Charles Johnson Payne (1884-1967)
Born at Leamington Spa, Warwickshire, he was the fourth of a bootmaker’s eight children and from his youth developed a passion for all things military. He tried to enlist in the army to fight in the Boer war, but was rejected on the grounds that he was too young. Eventually, he joined the Royal Garrison Artillery at the age of 18 as a gunner but in 1906 he was forced to leave because of illness. However, his time in the army was influential, as his first recorded works of semi-caricature portrait date from this time. His passion for hunting began at about this time in the Aldershot region.
Invalided out of World War One, Payne took a job as a war artist for The Graphic and it was during these years that he produced some of his finest military work. After the war his work became more varied, although he still often contributed to The Sporting & Dramatic News. In 1912, Payne moved to Oakham, Rutland . His hunting in the Shires inspired his most famous print “The finest view in Europe ”.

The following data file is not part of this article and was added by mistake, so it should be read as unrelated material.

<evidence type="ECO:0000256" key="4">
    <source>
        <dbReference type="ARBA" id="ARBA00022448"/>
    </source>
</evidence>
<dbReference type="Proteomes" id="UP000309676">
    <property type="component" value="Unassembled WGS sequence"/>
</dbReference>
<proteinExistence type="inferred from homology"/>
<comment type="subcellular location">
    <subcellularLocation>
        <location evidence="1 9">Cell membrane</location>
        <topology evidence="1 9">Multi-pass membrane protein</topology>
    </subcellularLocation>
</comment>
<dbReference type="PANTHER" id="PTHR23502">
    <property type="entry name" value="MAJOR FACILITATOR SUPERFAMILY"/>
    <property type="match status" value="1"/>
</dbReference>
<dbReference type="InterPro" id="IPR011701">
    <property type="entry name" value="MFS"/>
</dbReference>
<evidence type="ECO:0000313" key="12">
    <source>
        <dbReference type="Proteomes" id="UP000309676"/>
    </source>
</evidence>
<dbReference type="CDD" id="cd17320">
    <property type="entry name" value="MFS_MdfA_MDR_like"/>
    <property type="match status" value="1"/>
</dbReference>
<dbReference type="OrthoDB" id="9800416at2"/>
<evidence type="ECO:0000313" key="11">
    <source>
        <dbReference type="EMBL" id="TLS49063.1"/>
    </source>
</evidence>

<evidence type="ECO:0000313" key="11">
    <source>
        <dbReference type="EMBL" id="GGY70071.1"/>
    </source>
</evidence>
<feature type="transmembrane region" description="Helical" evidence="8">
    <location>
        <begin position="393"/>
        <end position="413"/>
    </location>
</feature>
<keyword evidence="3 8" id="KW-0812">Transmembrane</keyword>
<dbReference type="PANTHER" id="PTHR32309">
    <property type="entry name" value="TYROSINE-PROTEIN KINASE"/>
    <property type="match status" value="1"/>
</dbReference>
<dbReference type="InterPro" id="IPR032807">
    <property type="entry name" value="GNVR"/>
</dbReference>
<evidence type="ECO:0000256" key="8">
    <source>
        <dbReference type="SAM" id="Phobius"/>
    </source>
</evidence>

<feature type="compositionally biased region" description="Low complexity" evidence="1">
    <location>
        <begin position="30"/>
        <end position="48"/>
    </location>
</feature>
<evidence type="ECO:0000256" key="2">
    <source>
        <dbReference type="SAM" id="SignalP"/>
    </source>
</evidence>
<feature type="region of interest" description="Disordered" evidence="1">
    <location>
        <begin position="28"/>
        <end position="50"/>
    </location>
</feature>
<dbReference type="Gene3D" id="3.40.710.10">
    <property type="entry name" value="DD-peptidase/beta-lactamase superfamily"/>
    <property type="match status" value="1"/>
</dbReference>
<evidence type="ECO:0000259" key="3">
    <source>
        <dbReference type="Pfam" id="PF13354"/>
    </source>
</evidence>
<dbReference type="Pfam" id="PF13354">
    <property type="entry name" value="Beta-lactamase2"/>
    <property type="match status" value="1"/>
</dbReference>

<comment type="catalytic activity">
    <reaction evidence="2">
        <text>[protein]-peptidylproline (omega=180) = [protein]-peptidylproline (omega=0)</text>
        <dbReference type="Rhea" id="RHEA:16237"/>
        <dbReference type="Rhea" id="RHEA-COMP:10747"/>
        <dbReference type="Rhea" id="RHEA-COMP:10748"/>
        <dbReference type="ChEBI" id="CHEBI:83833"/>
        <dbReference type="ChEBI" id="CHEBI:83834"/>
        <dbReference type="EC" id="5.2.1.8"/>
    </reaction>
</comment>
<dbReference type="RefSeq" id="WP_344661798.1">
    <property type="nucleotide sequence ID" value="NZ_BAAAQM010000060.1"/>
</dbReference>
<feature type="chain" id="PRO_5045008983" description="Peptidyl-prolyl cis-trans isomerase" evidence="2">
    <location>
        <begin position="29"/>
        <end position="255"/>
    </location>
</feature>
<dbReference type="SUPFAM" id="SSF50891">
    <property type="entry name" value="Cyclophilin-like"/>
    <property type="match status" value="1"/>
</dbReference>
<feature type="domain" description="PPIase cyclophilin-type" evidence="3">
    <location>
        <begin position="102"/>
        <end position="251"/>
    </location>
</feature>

It was as a sporting artist that "Snaffles" built his reputation and, after the War, he worked on the hunting, shooting, polo, racing and fishing subjects which made his name.
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